This job has identified a career path for me that I didn’t always consider. I’m really interested in Project Management. A lot of the work we did at ThermalWise was very dynamic. It was always different and required different skills and different planning. Project management is the business of working on different projects for a fixed time period with unique challenges and outcomes. When I look for my next job I’m going to try to find one that will put me to work in project management. This time of work ensures every day is different, challenging, and exciting.
August 26, 2011
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This week is the end of my work term with ThermalWise through the Nova Scotia Youth Conservation Corps. The Corps held a debrief exposition at Mount Saint Vincent University to wind the program down. Each crew was responsible for putting a booth in the exposition to showcase our summer projects. Members of the community were invited to attend including the Minister of the Environment the Honorable Sterling Belliveau.
It was interesting to see what the different groups got up to this summer, and hear stories about their adventures. We all took part in a feedback session that tried to answer some key questions:
- What would you change?
- What were some of the challenges you faced?
- What did you learn?
Another event was a roundtable discussion with people working in the field of environmental science. They discussed what led them to where they were today and told us about what kind of work they did in their jobs each day. It was very interesting. This was followed up with a workshop on interview skills including some mock interviews. It is great to be told by someone who does a lot of interviewing what they are looking to hear!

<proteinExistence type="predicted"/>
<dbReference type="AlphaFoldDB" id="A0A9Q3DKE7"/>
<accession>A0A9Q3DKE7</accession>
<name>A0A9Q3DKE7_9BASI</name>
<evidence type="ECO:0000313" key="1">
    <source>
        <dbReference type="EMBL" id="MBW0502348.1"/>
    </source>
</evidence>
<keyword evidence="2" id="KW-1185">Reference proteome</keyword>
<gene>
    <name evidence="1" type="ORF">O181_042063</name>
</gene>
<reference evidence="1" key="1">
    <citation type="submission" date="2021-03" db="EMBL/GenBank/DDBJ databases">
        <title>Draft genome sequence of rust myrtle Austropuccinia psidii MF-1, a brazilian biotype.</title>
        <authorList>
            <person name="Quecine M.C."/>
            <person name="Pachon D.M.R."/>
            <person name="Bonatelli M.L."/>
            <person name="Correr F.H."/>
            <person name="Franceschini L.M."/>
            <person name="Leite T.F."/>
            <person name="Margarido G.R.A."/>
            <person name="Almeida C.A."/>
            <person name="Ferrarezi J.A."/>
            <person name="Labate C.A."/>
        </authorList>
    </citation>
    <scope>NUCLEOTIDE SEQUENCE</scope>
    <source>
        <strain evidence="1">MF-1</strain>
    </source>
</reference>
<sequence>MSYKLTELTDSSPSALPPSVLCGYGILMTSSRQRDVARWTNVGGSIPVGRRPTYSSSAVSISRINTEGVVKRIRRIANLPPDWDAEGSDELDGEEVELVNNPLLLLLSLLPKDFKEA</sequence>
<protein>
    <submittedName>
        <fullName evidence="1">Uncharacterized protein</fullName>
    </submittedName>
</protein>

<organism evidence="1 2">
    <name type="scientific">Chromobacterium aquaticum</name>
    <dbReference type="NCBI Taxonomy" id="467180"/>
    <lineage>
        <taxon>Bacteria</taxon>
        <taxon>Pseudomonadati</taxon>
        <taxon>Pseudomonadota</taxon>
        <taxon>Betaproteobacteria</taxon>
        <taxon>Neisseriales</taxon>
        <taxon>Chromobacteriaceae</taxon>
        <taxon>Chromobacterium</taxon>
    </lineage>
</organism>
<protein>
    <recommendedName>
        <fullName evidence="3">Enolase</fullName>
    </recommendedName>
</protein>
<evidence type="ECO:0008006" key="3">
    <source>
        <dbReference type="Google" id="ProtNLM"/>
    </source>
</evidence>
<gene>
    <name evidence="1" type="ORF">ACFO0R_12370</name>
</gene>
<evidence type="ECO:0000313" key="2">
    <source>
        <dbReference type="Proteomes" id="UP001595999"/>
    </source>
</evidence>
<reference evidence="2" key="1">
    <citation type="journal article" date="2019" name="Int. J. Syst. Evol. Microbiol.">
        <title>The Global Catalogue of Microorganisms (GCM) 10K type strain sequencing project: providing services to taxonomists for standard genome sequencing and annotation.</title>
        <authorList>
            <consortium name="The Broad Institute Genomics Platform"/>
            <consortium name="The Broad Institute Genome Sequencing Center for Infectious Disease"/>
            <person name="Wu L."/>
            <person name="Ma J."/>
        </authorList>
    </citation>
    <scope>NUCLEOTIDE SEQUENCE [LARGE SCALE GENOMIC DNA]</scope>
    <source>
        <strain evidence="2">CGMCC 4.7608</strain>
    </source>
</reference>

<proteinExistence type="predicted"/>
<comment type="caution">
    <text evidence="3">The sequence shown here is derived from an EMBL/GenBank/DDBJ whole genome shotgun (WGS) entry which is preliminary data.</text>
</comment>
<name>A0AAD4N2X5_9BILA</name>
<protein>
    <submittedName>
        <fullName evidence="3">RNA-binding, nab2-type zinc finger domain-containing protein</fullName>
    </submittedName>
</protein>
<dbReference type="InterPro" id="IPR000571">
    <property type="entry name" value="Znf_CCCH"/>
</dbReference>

I very much enjoyed my summer working with the youth corps and I think that it is a great program. I’ve learned a lot in my position and I’m sure I will take that knowledge with me as I move on from here.
August 4, 2011
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My two month work term with ThermalWise through the Nova Scotia Youth Conservation Corps is now half over. Things have been going spectacular so far. The office is a very dynamic place to work and there is always something new and different to do. The website Atlantic Green Building is coming along great and we have completely reviewed all the green products and services listed to make sure the information is current. We are working on adding a map of product origin so that builders can locate regionally manufactured materials. Buying regional materials cuts down on transportation related energy emissions. The LEED rating system also awards points for using a certain amount of regional materials.
The project profile section has been completely redone. We have been using a new format that includes background information, green features, and post occupancy performance. We updated all of the old profiles to the new format and added some new ones. The new project profiles we created so far are The Halifax Seaport Farmers Market, The Mersey Tobeatic Research Institute, and Dalhousie’s Mona Campbell Building.
We have also been doing some video tours of buildings as part of some of the profiles. The most impressive one we have done so far is for the Halifax Seaport Farmers Market. I’ve embedded the video here:
Aside from the webpage I have also been able to take part in two different stages of the LEED for Homes process. ThermalWise is the LEED for Homes provider for Atlantic Canada and I was able to participate in a preliminary evaluation as well as a pre-drywall inspection. One of the LEED projects we are working on is also seeking the German Passive House standard. I was able to assist with the blower door test at this location.
The weeks remaining are going to be just as exciting and I will provide another update at the end of the term.